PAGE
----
Designs In Crime – First Chapter

Chapter 1

Wait a sec, Nancy,” Bess Marvin said, stopping at the perfume counter on the first floor of Mitchell’s, one of New York City’s largest department stores. “This is the new fragrance in all the ads.”

“No time for shopping,” Nancy Drew said. “We have only five minutes to get to the offices on the eighth floor.” She poked her head above those of the milling shoppers and spotted the escalators.

Bess pushed up the sleeve of her leather jacket, picked up a tester, and sprayed the cologne on her wrist. “Mmm,” she said, sniffing as she followed Nancy onto the escalator. “It’s like flowers — and cinnamon! What do you think?” Bess extended her wrist to Nancy.

“It’s nice,” Nancy agreed, watching the first floor disappear as the escalator rolled upward. They rose past a display of mannequin legs showing off the latest in hosiery.

“Wow!” Bess exclaimed. “Look at those stockings with the little hearts on the side!”

“They’re cute,” Nancy said, smiling as she unbuttoned her wool blazer. “But you’ll have to restrain yourself from bargain hunting until after we meet with Jill. She’s the reason we made this trip, remember. “

Jill Johnston was a vice-president of the department store. Nancy had earned the older woman’s trust when she solved a mystery that saved Mitchell’s Thanksgiving Day Parade. An urgent phone call from Jill the day before had prompted Nancy and Bess to pack their bags and fly to New York City right away.

Nancy’s aunt, Eloise Drew, had met the girls at the airport that Monday morning. Eloise made time to take the girls to her apartment and then to lunch before driving upstate to visit friends. She’d given the girls a key to her apartment, in Manhattan’s Greenwich Village.

“I wish Jill had told you more about why we’re here,” Bess said as they passed the toy department on the third floor.

“She didn’t want to go into detail over the phone,” Nancy explained. “But she made it clear that a friend of hers needs help. Jill did say he’s a well-known fashion designer whose creations are being ripped off.”

“Fashion espionage! Too bad she didn’t mention his name,” Bess said. “The suspense is killing me.”

“At least you’ve done your homework,” Nancy teased. “You’ve been reading nothing but fashion magazines since we boarded the plane in Chicago.”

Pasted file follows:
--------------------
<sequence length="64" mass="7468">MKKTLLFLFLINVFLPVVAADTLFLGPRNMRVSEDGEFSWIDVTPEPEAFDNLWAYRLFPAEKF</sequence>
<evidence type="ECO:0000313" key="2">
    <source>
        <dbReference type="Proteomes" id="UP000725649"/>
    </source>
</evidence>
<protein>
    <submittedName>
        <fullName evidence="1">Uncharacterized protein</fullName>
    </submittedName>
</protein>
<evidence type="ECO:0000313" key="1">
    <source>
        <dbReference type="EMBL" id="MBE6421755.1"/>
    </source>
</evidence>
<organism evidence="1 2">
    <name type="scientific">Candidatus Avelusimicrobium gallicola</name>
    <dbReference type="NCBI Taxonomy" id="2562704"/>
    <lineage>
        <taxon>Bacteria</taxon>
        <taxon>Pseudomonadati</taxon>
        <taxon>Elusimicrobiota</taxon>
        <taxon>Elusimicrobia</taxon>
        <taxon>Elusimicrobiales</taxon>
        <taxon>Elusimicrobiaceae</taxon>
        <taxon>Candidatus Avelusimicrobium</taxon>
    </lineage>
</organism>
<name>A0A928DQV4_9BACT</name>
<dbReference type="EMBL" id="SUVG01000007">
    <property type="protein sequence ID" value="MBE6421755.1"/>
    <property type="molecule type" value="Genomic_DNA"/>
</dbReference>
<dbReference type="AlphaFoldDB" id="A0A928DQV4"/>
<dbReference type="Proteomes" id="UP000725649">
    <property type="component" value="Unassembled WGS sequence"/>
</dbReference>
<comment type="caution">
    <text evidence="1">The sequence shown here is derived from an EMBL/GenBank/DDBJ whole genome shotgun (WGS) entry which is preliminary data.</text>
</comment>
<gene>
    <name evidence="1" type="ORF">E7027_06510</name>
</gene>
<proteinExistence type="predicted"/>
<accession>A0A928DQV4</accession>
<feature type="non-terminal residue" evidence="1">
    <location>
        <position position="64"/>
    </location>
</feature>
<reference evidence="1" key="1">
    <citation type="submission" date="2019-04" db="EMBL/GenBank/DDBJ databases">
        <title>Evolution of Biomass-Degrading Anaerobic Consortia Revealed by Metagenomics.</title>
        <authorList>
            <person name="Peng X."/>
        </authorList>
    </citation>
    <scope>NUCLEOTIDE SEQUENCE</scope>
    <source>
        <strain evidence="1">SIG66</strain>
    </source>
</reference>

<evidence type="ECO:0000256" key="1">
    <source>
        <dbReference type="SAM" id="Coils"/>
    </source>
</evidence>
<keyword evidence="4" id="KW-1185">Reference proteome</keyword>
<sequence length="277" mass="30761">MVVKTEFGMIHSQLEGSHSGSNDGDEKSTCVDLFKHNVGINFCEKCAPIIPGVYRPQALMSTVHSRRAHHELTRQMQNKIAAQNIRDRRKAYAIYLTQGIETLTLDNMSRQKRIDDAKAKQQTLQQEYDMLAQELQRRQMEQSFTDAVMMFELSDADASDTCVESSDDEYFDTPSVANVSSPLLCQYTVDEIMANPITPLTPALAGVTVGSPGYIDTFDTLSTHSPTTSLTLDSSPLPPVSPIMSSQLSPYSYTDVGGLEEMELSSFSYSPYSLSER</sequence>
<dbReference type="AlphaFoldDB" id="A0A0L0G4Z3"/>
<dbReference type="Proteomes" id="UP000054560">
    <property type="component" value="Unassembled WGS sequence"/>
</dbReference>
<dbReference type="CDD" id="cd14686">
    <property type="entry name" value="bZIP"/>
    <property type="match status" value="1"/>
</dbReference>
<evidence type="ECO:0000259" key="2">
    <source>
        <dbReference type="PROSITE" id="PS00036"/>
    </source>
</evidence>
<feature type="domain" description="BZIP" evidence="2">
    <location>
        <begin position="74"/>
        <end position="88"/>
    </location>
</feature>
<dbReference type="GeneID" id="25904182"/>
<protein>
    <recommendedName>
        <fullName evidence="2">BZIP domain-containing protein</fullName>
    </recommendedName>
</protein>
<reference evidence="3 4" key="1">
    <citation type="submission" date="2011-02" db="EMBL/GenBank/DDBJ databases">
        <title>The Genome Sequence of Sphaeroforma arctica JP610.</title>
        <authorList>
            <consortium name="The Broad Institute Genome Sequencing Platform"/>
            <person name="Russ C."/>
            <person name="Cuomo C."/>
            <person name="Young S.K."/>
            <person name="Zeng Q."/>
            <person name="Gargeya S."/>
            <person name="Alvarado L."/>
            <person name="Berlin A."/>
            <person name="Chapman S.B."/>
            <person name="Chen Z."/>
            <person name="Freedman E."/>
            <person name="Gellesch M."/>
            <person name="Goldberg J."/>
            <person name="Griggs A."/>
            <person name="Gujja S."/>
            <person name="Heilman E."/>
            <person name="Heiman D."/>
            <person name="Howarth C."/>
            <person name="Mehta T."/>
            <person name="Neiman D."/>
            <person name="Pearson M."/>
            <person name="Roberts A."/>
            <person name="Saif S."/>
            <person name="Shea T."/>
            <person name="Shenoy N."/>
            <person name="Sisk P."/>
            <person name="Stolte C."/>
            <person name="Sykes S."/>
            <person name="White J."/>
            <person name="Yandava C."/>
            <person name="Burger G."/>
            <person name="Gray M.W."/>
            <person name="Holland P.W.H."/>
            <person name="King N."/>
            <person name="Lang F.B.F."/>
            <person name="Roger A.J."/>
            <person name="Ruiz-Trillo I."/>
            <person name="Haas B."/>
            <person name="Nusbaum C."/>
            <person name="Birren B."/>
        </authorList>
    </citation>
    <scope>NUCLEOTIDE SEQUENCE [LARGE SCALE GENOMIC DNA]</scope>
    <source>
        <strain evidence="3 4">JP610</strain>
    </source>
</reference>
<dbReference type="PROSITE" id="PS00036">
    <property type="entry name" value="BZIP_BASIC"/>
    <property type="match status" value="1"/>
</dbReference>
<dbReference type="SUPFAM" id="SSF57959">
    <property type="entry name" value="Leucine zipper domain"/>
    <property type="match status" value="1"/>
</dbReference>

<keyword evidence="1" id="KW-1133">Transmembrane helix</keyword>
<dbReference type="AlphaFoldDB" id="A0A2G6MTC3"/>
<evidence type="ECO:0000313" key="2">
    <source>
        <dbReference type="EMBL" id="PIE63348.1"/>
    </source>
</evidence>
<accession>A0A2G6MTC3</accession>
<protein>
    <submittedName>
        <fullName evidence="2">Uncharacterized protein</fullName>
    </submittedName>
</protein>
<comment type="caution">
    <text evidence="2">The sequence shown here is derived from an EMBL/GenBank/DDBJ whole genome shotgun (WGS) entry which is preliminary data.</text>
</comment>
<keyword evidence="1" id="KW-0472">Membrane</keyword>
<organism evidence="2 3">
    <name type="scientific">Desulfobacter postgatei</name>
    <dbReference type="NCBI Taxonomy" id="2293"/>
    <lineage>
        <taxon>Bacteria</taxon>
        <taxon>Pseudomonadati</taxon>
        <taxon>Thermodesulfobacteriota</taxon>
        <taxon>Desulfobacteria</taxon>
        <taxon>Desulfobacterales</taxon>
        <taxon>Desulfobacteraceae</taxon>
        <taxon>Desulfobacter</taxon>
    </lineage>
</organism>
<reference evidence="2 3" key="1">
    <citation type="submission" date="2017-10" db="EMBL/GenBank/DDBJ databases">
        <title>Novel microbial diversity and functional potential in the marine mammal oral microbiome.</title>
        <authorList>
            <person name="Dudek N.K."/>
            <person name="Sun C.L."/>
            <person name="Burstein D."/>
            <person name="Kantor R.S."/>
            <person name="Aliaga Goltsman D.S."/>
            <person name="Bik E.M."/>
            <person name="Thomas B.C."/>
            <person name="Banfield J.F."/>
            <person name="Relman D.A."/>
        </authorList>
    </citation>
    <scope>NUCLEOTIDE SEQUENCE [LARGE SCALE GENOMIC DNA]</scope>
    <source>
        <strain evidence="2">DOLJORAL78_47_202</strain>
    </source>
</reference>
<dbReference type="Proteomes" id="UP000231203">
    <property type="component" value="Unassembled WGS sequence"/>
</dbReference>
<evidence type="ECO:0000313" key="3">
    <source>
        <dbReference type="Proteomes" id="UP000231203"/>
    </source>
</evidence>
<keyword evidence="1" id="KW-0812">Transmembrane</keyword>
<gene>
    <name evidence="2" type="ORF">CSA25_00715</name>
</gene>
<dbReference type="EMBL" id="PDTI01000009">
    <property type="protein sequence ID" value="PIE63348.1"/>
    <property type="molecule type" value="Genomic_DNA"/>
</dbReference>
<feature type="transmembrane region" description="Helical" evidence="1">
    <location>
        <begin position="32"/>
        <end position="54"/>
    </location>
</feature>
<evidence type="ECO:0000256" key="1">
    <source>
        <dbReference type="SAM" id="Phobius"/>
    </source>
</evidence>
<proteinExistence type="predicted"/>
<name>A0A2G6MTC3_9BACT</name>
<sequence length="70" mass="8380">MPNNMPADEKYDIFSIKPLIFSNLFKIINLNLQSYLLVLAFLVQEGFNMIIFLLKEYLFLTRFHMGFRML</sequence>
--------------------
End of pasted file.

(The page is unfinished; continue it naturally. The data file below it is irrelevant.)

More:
“One of us should be on top of what’s happening in the fashion world,” Bess said. “My clothes sense just might come in handy on this case.”

“That’s true,” Nancy said as she stepped off the escalator on the sixth floor.

Then she and Bess headed for an elevator marked Employees Only. After checking their names against a list, a uniformed guard allowed them to board the elevator. It rose swiftly, and in moments the doors opened on the eighth floor. “Here we are,” Nancy said as she and Bess stepped into a reception area.

“I’m Nancy Drew, and this is Bess Marvin,” Nancy told the receptionist. “We have a one-thirty appointment with Jill Johnston.”

The woman behind the desk picked up the phone and notified Jill. Nancy was just about to sit down when a tall woman in her forties with wavy chestnut hair came hurrying down the hall.

“Bess! Nancy!” Jill rushed forward to greet the girls. “You are a sight for sore eyes. And what a hectic week! I just found out that I have to fly to Tokyo on business tomorrow. It couldn’t have come at a worse time. But I’m glad you could make it here on such short notice.”

“You didn’t go into detail on the phone,” Nancy said, pushing her reddish blond hair behind her ear. “But you said it was important.”

“It is,” Jill stated worriedly. “Beau and I have been friends for years, and I’d hate to see his business ruined.”

“Beau?” Bess said, her blue eyes flashing. “Do you mean Beau Winston?”